Last week we introduced to you the totally awesome Exosuit, a $600,000 (£358,000) atmospheric diving suit, capable of taking a human 1,000 feet underwater at surface pressure. This means that the diver doesn't have to decompress and there is no need for special breathing gas mixtures, so there is no danger of decompression sickness or nitrogen narcosis.
Engineers have been trying to build hard, armoured suits since the 19th century; below is a brief pictorial history :
This deep-sea atmospheric diving suit, designed by Alphonse and Théodore Carmagnolle (Marseille, France), was patented in 1882. It was the first properly anthropomorphic design. Sadly it never worked properly.
An early atmospheric diving suit, designed by M. de Pluvy, french hydraulic engineer in 1906.
1911: Chester E. Macduffee next to his patented diving suit. It was made from aluminium alloy and weighted about 250 kilograms. Macduffee’s suit reached 65 metres of waterdepth in 1915!
Photo: Topical Press Agency/Getty Images
Photo: Popular Science, Aug 1922
The Leavitt suit, designed by Captain Benjamin Leavitt, patented in 1920. The suit was made of manganese bronze, and could carry a four-hour supply of oxygen and a telephone.
Diving suit made by the Neufeldt & Kuhnke company of Kiel, Germany, the first version of the N&K ADS called “Tiefseetaucher".
Photo: Memory of the Netherlands
2nd Generation Neufeldt-Kuhnke suit, c1923.
1924: Deep-sea diver in his iron suit, probably designed by Chester E. Macduffee.
Photo: E. Bacon/Topical Press Agency/Getty Images
1925: Joseph Salim Peress, pioneering British diving engineer and his steel diving suit.
Iron Mike was built in 1930 by the New York Empire Marine Salvage Engineering Company to help in the recovery of sunken treasure and other valuable goods. It was designed by Thomas Patrick Connelly, patented only in 1935.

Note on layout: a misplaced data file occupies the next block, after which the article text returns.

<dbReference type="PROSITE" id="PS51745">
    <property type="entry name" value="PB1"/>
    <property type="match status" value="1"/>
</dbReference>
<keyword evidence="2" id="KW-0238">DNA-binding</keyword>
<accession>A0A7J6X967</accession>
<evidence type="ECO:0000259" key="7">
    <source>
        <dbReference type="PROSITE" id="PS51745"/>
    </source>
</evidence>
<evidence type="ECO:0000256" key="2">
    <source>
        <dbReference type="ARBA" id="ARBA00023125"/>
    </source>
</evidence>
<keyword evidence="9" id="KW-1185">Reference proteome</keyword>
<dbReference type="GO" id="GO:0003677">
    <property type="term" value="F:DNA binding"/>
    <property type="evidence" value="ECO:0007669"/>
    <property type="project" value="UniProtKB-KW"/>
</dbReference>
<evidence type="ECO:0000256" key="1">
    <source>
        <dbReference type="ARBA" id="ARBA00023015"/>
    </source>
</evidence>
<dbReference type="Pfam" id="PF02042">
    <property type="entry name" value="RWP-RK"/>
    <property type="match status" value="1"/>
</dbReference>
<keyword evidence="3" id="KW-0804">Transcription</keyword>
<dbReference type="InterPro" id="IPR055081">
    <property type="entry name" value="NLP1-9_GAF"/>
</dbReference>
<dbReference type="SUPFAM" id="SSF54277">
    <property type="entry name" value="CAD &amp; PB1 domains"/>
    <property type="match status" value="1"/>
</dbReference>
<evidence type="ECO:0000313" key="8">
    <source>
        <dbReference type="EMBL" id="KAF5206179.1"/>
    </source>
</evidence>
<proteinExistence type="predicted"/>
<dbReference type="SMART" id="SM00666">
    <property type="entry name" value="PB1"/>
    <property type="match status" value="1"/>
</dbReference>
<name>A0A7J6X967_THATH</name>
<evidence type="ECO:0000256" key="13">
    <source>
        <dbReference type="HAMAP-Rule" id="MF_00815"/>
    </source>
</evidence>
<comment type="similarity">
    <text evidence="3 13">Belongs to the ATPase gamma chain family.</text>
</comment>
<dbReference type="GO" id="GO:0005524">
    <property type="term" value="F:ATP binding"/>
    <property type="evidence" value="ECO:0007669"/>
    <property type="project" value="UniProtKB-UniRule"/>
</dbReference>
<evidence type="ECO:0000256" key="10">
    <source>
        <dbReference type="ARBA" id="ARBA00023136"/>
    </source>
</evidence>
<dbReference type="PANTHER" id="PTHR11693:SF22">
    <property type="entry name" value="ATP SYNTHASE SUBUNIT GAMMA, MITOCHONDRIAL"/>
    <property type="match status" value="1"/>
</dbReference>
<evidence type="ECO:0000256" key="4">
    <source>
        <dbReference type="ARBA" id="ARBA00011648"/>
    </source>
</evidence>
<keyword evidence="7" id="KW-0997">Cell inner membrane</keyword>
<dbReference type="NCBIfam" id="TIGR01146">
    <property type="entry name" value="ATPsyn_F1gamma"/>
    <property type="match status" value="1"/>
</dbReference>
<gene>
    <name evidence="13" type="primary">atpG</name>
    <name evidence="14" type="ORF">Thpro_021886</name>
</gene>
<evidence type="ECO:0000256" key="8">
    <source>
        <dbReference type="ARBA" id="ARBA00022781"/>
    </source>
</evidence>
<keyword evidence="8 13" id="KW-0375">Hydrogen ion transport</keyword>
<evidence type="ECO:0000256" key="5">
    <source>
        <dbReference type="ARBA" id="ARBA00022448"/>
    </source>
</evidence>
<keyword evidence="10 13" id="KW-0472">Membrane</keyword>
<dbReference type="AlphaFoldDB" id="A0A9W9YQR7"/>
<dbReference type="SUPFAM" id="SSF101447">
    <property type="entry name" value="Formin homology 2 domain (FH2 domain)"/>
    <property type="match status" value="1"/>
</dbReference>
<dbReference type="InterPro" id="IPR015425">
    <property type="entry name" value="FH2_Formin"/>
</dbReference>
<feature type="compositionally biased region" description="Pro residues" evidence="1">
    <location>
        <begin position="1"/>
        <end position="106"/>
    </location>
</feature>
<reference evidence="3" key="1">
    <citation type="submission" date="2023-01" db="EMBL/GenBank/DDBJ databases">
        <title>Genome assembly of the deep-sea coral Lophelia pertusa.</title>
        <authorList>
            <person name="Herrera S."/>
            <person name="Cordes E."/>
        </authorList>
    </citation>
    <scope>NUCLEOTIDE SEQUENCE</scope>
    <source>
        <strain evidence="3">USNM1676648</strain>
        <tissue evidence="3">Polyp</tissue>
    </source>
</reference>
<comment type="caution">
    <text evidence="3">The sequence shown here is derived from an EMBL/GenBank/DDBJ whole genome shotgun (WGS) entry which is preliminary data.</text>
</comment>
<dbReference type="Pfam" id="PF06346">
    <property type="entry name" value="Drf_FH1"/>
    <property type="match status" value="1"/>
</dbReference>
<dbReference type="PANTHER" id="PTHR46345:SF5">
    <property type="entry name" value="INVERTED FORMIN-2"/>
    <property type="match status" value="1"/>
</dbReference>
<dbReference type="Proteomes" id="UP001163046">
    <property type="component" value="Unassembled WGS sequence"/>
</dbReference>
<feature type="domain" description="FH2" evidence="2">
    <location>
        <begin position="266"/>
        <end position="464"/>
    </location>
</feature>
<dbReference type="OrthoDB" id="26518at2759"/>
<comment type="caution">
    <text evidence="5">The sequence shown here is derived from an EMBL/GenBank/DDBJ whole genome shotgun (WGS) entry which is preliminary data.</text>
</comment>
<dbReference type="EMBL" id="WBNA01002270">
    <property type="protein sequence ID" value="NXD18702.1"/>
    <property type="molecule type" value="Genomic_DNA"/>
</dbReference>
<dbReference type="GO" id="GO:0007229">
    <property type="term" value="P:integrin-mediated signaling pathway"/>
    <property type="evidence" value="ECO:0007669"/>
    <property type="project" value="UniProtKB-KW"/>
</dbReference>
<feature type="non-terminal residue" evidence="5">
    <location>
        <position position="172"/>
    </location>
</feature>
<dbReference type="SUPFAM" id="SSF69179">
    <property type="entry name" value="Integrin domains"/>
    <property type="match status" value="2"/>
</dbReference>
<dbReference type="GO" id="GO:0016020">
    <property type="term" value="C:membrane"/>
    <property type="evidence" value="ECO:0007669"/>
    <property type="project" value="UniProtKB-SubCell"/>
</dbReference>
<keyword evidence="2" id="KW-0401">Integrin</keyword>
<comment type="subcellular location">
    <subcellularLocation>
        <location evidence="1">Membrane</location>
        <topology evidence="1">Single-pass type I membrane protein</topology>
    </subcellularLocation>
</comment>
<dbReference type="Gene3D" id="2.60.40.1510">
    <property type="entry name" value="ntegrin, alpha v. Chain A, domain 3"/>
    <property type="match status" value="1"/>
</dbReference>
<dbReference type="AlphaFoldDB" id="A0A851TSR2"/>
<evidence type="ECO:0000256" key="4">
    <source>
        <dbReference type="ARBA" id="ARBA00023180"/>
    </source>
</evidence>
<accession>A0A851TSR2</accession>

Photo source: Képes Vasárnap, 1939. március 26.
This piece of diving armour is referred to as Hagenuk or Iron Duke. It was made by Hagenuk in Kiel, Germany. In 1931 Iron Duke dove down to 450 feet to salvage sunken treasure from the wreck of the Egypt. The diver recovered 10 tonnes of silver and 5 tonnes of gold. It was the greatest treasure salvage of all time.
Photo: Popular Mechanics, Jan 1931
1931: All metal diving suit equipped with telephone and electric headlights, for salvage operations at depths of 200 feet or more.
Tritonia, Joseph Salim Peress' 1-atm dive suit (on the left), explored the Lusitania wreck in 1935. Jim Jarrett was Peress's chief diver and made this dive to 312 feet. This suit was a precursor to the "Jim" suit, named for Jim Jarrett.
Photo: Galeazzi Company/Popular Mechanics, Jul 1938
Roberto Galeazzi, the famed Italian helmet maker and one of his early atmospheric diving suit.
Photo: Central Press/Getty Images
Photo: Suzanne Vlamis/AP
Illustration: A.E. Brotman/Popular Science, May 1983
The JIM suit was invented in 1969 by Mike Humphrey and Mike Borrow*, partners in the English firm Underwater Marine Equipment Ltd (UMEL), assisted by Joseph Salim Peress. JIM is named after Jim Jarrett, Tritonia suit diver and Lusitania explorer.
WASP is a modified JIM suit with thrusters, piloted here by Graham Hawkes.
Photo: Nuytco Research Ltd
1987: The Newtsuit 1000 is a lightweight atmospheric diving system (ADS) and was invented and patented by Nuytco Research Ltd’s Phil Nuytten.
Photo: U.S. Navy
Photo: U.S. Navy/National Archives
Photo: U.S. Navy/National Archives
The ADS 2000 was developed jointly with OceanWorks International Corp. and the US Navy in 1997, as an evolution of the Newtsuit to meet US Navy requirements. In 2006 Chief Navy Diver (DSW/SS) Daniel P. Jackson submerged 2,000 feet, setting a record using the ADS 2000.
Photo: Michael Hession/Gizmodo
2014: The Exosuit by Nuytco Research Ltd.